This undermining was not however entirely successful as many slaves organized themselves into family structures very similar to nuclear families. Family Formation Within African American families, the formation of a household often begins not with marriage, but with birth of a child. 56% of African American children are born into families where the mother is not married to the biological father. Single women head 54% of African American households. African American women are taught to be strong and independent, to prepare for careers rather than rely on marriage for economic security.
Marriage According to the 2010 census only 40% of black households were married couples. While 40% of African American men and 35% of African American women over 18 had ever been married. Experts attribute this decrease to factors including a shortage of marriageable African American men and to structural, social, and economic factors. Black males have a 32 percent chance of serving time in prison, as compared to 6 percent of white males. Nearly one in three African American men in their twenties is in prison, on parole, or on probation.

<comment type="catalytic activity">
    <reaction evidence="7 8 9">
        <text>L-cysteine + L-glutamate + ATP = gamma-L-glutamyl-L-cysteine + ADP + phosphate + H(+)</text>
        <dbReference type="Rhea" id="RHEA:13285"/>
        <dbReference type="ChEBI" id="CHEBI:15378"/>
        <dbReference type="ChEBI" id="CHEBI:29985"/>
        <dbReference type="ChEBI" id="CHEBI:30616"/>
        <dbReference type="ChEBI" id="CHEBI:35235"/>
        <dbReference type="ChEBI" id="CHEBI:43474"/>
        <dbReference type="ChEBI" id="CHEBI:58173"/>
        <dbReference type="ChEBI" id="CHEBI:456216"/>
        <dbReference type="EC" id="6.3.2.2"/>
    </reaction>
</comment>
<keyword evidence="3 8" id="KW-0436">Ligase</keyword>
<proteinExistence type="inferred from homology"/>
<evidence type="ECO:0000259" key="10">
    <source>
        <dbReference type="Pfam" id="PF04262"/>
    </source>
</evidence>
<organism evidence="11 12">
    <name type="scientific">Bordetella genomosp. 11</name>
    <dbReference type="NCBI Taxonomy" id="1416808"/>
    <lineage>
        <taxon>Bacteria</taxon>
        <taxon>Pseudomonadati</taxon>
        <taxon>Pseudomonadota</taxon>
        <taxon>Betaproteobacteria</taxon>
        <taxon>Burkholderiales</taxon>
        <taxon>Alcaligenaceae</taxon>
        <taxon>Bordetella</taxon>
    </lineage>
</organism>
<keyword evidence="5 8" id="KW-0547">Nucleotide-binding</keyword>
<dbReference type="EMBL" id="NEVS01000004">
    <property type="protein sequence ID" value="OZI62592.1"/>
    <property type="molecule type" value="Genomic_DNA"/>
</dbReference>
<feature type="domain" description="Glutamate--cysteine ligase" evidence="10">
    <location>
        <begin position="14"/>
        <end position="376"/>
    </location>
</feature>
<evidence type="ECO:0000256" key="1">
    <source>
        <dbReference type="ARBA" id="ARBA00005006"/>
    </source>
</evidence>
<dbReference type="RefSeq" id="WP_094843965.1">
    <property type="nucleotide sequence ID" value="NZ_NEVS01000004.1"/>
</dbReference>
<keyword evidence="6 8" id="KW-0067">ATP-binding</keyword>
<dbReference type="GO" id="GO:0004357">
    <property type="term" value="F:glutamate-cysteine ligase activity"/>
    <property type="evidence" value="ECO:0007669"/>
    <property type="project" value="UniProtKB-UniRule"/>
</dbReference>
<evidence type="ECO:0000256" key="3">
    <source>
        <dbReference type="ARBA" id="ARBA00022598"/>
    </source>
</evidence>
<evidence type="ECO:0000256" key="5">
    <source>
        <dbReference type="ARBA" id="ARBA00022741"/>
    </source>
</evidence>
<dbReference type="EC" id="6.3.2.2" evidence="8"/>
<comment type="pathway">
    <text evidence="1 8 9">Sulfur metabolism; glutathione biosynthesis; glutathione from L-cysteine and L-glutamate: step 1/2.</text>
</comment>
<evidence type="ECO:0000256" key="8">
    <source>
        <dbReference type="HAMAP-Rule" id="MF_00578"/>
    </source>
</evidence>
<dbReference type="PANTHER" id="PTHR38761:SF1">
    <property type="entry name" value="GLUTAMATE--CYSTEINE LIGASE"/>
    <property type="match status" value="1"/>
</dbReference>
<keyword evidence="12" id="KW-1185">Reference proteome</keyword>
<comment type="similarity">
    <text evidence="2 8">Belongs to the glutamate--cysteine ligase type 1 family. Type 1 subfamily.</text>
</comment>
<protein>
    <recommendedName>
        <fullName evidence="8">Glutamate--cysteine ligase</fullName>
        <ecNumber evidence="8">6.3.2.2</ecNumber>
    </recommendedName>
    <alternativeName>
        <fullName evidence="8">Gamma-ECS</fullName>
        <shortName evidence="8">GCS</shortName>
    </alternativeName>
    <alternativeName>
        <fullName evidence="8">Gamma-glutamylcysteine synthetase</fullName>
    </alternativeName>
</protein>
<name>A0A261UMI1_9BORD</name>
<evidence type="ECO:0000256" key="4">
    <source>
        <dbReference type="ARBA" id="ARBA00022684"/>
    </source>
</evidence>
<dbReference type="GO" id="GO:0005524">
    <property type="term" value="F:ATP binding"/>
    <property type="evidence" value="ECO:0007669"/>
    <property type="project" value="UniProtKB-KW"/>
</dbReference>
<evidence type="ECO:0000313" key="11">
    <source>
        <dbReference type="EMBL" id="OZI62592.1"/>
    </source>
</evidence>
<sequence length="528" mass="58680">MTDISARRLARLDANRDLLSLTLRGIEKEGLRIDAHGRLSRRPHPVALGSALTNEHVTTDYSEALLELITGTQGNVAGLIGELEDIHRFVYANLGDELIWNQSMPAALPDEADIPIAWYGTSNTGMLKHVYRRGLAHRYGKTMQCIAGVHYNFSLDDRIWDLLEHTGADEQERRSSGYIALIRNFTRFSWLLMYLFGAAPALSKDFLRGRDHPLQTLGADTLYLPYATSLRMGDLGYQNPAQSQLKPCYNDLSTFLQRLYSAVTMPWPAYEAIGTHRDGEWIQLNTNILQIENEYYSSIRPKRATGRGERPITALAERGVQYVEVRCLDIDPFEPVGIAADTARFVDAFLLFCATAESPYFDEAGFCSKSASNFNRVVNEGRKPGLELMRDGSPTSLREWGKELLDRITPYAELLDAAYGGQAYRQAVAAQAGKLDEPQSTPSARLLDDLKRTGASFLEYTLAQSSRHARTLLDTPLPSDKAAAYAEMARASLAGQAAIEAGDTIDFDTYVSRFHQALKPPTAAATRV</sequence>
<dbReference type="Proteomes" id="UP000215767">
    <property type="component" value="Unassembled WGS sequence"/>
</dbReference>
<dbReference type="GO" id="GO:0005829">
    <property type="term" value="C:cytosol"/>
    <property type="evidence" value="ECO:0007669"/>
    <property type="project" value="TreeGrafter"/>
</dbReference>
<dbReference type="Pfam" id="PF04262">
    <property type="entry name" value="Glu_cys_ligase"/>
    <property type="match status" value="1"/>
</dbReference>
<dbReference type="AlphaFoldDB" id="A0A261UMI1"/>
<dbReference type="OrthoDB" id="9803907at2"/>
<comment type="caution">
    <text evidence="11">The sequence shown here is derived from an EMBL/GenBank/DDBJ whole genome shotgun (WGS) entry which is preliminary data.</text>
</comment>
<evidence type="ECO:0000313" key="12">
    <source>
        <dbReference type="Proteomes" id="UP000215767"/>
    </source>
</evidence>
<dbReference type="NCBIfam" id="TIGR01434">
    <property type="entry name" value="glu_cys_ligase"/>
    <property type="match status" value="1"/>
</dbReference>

Blacks account for 28% of arrests even though they represent only 13% of the nations population. These realities decrease an African American woman’s chances of finding a marriageable mate. Conflict Theory suggests that Higher arrest rate is not surprising for a group that is disproportionately poor and therefore much less able to afford private attorneys, who might prevent formal arrests from taking place Parenting and Discipline African American families tend to be more strict, to hold demanding behavioral standards, and to use physical discipline.